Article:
The Significance of Grass
Most winters, the yard
keeps its blueprint throughout the season,
the skeleton of the patio bricks buried and resurrected,
the splayed bones of sleeping azaleas balloon to giant cones and back.
Snow, too heavy for the wind, drifts in piles
behind the fence, where miniature glaciers recede and expand daily.
But last year was different. Snow fell in December
and stayed through February.
Winter didn’t notice my mother
or maybe it did, since the only
break I recall was the day of her service
and the black hole dug in the white snow,
the mats of artificial grass rolled out
in walkways from the road
to the canopy. A spray of roses,
foreign to the melting winterscape,
faded into the black and white and grey of the day.
By nightfall, snow took over again,
smothering archipelagos of dead grass,
we knew it was there,
waiting to be reborn.
We swear we saw it
on that one warm burial day
between the frosts and freezes
that no one else can remember.
Steve captured audio from the open mic. It can be found here
This poem was published in the Winter/Spring 2013 issue of Pegasus, the poetry journal of the Kentucky State Poetry Society
The squirrels had a nest up in the big maple
in his neighbor’s back yard.
Since he was retired now,
he had plenty of time to watch them.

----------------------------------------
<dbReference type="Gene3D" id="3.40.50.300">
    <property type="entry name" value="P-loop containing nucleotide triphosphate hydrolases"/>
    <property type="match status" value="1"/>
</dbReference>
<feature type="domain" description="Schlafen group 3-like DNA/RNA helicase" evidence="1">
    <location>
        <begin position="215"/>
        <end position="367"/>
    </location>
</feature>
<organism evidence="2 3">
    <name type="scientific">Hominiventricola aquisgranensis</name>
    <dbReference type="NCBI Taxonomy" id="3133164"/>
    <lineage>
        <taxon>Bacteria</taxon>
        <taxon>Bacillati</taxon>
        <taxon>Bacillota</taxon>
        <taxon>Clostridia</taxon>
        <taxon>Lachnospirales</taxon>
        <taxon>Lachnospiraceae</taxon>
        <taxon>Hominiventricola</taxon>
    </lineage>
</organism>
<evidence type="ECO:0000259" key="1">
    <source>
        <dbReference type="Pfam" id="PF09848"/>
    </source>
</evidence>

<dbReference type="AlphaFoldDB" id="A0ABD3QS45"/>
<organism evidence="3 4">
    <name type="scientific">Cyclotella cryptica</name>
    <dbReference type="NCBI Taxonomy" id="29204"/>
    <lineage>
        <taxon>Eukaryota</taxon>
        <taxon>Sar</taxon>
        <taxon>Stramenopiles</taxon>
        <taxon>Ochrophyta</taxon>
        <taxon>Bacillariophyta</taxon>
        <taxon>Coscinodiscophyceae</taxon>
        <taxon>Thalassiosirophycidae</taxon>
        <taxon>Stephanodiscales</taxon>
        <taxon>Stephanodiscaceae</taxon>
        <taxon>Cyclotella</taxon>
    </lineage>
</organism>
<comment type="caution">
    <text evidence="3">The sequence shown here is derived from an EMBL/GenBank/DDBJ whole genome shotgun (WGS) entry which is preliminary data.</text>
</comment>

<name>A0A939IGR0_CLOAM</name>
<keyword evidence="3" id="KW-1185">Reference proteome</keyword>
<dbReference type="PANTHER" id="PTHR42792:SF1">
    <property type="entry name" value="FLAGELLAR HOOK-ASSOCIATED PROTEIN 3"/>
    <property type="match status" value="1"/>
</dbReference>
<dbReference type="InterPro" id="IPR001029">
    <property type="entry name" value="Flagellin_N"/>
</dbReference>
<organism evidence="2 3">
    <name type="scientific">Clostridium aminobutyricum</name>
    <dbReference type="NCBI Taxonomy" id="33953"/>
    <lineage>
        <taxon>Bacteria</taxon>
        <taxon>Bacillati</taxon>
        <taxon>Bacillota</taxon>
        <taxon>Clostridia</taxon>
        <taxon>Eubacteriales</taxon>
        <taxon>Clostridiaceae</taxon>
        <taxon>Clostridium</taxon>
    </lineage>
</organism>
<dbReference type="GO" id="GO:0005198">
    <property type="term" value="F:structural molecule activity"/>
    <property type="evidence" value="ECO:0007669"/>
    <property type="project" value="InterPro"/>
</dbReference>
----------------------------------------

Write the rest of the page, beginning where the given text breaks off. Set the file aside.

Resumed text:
Climbing down the trunk,
defying gravity with their claws firmly
planted in the bark, tails twitching,
they danced along the power line.
His neighbor’s wife would leave peanuts on the deck,
the shells of which would inevitably be found
on his side of the fence.
Nothing but bushy-tailed rodents,
he complained to his daughter when
she stopped by one Sunday for coffee.
Oh, Dad, she said, but they are so cute.
So he kept to himself the rush of joy
he had felt the day before
when a red-tailed hawk,
desperate after another fruitless flight over
fields still full of corn and soybeans,
swept in and picked the fattest squirrel
right off the porch.
A muted squeal, then silence,
broken only by the sound
of the dropped nut bouncing off the deck.
This poem was published in an anthology titled On Our Own, Widowhood for Smarties from Silver Boomer Books in 2012.
The Year of Firsts
Shirley endured her year of firsts without him.
First Thanksgiving, first Christmas,
first New Year’s (his favorite
with cabbage for luck and all that).
First Valentine’s was sad; he was such
a romantic. And just when she thought
she’d given up on happiness, the first spring came
with first robins, then first summer
followed. Wasn’t that a hummingbird?
First grandbaby is due in December.
And tonight, her first date, well, just dinner really
but she’s as nervous as she was for her first prom.